Keeping up with all the changes in the industry can be overwhelming and challenging, yet at the same time they can be viewed as opportunities to make organizations more competitive.
Recently, a roundtable of experts convened at Autodesk headquarters in San Francisco, where they shared their perspective on the industry and its changing landscape.
Our experienced CAD managers addressed the many challenges and opportunities they face. For some it was finding quality users, while others tackled technology and mobility.
“The challenge is that if everything is becoming mobile, how do we take advantage of that?” — Shaun Bryant, director at CADFMconsultants.
For Bryant, a big challenge and opportunity is keeping up with all the changes. He thinks that mobility makes everyone more productive, more strategic, more innovative, and that in the long-run, being more mobile will help get more work.
“You have things like augmented reality, for example, which is something Autodesk is getting into in a big way,” Bryant said. “You’ve got things like photogrammetry with Autodesk Recap, where you can fly a little drone around a building and build up a 3D point cloud. That can then be dropped into Revit and you can do a refurbishment of that building. There is some amazing technology going on out there. Recap is one of the Autodesk products I love. You can save time. You can do an entire exterior building survey using a drone, instead of getting a guy out there with ladders and laser lights and everything else. So the tools are there, and there are a lot of challenges there. But also a lot of advantage there, as well.”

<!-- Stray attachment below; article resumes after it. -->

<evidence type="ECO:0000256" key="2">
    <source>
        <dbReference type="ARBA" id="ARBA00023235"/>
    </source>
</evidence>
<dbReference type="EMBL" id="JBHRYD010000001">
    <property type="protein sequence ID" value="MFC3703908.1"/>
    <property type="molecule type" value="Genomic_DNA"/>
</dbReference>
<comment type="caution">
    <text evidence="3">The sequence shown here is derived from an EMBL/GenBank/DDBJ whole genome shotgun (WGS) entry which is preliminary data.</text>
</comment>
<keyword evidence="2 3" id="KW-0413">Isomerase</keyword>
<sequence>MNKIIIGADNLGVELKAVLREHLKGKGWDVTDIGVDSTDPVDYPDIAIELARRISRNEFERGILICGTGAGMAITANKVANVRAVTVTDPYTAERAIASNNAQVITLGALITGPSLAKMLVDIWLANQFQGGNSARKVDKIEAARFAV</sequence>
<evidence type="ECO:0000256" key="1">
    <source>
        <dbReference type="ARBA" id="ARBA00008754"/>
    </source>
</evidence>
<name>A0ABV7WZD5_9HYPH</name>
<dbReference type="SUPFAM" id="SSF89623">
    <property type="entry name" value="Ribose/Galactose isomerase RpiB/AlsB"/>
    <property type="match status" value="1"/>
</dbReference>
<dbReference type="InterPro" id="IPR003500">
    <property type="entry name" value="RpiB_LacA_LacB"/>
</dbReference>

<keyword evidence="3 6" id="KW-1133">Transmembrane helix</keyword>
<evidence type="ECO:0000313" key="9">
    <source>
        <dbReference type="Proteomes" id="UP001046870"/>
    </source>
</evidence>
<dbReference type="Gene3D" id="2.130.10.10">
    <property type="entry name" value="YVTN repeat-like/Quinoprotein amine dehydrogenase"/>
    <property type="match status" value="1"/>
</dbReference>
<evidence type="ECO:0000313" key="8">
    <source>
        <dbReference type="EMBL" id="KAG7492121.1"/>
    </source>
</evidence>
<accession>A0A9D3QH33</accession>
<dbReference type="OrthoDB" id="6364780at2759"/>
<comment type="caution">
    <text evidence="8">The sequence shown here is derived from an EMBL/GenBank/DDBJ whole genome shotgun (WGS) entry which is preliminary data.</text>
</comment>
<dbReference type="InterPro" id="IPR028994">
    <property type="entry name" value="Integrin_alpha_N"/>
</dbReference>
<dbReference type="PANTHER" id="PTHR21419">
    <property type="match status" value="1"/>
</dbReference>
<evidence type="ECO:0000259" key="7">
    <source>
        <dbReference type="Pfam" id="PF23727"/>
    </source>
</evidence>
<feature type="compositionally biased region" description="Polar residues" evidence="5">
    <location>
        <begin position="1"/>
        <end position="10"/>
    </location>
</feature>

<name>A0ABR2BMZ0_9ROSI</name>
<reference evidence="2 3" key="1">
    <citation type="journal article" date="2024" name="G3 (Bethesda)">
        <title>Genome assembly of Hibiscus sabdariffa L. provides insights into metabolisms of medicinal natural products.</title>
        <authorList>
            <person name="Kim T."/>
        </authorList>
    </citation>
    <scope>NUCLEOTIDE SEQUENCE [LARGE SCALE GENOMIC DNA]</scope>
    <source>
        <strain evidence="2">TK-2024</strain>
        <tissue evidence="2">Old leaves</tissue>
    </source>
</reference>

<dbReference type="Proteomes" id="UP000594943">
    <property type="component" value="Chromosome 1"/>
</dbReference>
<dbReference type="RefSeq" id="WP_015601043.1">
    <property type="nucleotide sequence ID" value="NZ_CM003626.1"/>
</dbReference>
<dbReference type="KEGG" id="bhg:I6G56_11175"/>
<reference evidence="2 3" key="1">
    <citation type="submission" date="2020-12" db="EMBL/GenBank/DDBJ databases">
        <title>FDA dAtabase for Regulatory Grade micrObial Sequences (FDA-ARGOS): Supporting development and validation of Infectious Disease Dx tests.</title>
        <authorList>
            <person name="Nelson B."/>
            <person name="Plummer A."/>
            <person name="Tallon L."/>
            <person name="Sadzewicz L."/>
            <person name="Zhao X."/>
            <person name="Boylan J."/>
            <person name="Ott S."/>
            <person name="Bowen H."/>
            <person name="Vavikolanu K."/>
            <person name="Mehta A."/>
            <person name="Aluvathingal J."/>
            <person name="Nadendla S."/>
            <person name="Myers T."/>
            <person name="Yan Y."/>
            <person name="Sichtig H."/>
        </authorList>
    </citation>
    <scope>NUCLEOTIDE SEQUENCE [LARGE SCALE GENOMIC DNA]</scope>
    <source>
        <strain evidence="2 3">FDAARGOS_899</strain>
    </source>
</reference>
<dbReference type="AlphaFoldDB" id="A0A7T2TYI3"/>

“To me it’s almost like you can be a modern day Da Vinci.” — Robert Green, a recognized leader in CAD management.
Green is excited about the future and the possibilities for being more competitive.
“What really enthuses me is the fact that with hardware becoming 4, 10 times more powerful every two years,” Green said. “[And] with software able to do huge point clouds, [we’re] able to model virtual reality in ways we couldn’t even have dreamed of like two years ago. You can have all the tools you need right there on your own desktop. I feel confident when we look back five years from now what is really going to excite us is…what one person is going to be able to do is probably in excess of what 10 people can do today.”
“Can I flip flop on this?” — R.K. McSwain, CAD manager at LJA Engineering, on opportunities and challenges.
McSwain’s focus was finding good, quality users.
“It’s been a challenge to have people come in, whether they are new or experienced and continue to grow,” McSwain said. “We’ve had a challenge with new users coming in and even though we provide good training, they just don’t pick it. [However,] some of the opportunities I see is that we’ve taken some complete green users off the street and trained them, trained them well, and they have taken off, learned the software, and learned how to be a productive user for us.”
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